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Improved Detection, Obesity Epidemic May Play Role, Researchers Say
By Charlene Laino
WebMD Health News
Reviewed by Laura J. Martin, MD
Feb. 23, 2011 (Orlando) -- The number of people with kidney cancer in the U.S. has risen steadily since 1975 and, since 1991, the greatest increase has been among younger people, researchers report.
From 1975 to 1990, the number of new cases increased on average by 3.6% annually, says study leader Kenneth G. Nepple, MD, a fellow in urologic oncology at Washington University in St. Louis.
From 1991 to 2006, cases rose on average by 2.9% per year, he says.
Cases increased in all age groups from 1975 to 2006, Nepple tells WebMD. But the proportion of patients diagnosed when they were younger than age 65 increased from 45.9% in 1991 to 55.3% in 2006, he says.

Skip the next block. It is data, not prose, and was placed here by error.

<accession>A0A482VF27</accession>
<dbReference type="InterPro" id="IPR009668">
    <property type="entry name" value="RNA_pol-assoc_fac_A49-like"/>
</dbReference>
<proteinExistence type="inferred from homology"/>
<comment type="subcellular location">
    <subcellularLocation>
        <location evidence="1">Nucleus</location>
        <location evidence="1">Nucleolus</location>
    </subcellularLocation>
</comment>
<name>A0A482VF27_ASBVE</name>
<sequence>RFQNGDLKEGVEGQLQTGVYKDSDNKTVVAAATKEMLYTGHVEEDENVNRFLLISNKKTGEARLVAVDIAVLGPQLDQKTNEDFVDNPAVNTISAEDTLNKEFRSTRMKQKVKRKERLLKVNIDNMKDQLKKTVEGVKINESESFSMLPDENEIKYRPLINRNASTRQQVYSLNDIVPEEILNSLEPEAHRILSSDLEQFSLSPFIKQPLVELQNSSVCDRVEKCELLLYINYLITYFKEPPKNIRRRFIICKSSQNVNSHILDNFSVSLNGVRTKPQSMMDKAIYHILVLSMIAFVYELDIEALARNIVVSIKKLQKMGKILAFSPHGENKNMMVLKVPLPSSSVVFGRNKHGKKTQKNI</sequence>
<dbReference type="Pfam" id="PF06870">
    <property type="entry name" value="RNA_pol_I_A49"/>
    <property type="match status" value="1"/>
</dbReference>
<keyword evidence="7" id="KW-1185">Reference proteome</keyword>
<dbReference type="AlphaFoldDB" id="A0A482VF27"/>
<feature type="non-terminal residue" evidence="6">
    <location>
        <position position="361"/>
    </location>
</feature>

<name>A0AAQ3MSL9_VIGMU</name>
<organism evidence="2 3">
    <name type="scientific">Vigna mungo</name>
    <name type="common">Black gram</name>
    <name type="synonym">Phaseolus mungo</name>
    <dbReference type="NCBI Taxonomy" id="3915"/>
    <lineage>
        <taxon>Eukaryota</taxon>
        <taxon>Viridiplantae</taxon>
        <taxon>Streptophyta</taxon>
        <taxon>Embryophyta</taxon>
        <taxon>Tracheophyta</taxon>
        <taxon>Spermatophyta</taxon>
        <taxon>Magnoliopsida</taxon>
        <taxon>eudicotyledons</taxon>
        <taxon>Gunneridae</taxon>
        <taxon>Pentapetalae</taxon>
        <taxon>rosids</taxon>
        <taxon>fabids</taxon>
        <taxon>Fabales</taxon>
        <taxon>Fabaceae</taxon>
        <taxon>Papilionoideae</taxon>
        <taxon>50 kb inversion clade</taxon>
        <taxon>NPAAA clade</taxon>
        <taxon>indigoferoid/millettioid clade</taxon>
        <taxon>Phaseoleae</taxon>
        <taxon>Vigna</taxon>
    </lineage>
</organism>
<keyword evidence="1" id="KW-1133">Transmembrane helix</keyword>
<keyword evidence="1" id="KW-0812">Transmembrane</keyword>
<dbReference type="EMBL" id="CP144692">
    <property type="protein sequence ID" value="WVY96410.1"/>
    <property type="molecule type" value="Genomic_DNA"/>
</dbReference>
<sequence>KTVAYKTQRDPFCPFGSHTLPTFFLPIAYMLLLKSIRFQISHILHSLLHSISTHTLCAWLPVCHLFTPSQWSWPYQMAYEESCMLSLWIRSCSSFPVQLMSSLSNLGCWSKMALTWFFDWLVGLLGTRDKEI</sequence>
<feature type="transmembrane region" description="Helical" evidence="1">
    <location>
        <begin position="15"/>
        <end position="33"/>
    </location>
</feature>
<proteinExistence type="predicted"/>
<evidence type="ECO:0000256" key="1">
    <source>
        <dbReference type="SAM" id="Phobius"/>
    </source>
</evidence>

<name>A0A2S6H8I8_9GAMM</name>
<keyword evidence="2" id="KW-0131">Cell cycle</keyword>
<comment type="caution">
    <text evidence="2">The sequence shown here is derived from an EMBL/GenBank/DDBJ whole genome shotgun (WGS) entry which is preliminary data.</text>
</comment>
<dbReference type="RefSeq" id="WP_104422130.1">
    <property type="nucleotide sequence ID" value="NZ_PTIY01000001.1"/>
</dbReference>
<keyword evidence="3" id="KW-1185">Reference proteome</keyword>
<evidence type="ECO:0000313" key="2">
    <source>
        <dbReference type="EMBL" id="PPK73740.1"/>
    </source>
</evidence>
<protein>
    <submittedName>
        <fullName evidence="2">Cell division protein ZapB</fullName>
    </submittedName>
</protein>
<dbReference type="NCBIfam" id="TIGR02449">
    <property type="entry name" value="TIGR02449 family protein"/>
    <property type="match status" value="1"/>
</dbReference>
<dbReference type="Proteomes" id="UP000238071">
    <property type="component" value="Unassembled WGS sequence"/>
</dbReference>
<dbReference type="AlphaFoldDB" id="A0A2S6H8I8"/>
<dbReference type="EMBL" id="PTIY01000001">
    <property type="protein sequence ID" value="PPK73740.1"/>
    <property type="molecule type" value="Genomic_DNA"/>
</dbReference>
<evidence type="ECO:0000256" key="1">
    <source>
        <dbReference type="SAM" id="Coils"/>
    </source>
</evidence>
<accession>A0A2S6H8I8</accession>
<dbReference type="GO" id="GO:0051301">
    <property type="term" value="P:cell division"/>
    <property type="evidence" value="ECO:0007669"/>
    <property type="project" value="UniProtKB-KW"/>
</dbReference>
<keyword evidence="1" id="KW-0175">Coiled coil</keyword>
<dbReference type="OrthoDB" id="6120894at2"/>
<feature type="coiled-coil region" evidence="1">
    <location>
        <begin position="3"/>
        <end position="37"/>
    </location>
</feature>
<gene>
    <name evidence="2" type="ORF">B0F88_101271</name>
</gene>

But that can't explain the trend entirely, because the rise in cases began before use of CT scans started skyrocketing in the 1980s, Wood says.
Kidney Cancer on Rise: Why?
"Some of the increase in cases is real. We're not yet sure why the numbers continue to go up, but we think exposures to environmental factors such as smoking and other carcinogens add up and play a causative role," he says. Wood was not involved with the study.
Nepple says he suspects the epidemic of obesity is also helping to fuel the increase.
The researchers used data from the National Cancer Institute's Surveillance, Epidemiology, and End Results cancer registry database to look at renal cancer trends from 1975 to 2006. The database covers about one-fourth of the U.S. population, Nepple says.
- In people aged 20 to 39, new kidney cancer cases rose on average from 4.5% annually during 1975-1990 to 5.2% during 1991-2006.
- In contrast, among people older than 79, annual new cases dropped on average from 6.7% in 1975 to 1990 to 0.9% in 1991 to 2006.
- Overall, there were 7.4 new cases of kidney cancer per 100,000 adults in 1975 vs. 17.6 per 100,000 adults in 2006.
The study was presented at the Genitourinary Cancers Symposium.
These findings were presented at a medical conference. They should be considered preliminary as they have not yet undergone the "peer review" process, in which outside experts scrutinize the data prior to publication in a medical journal.
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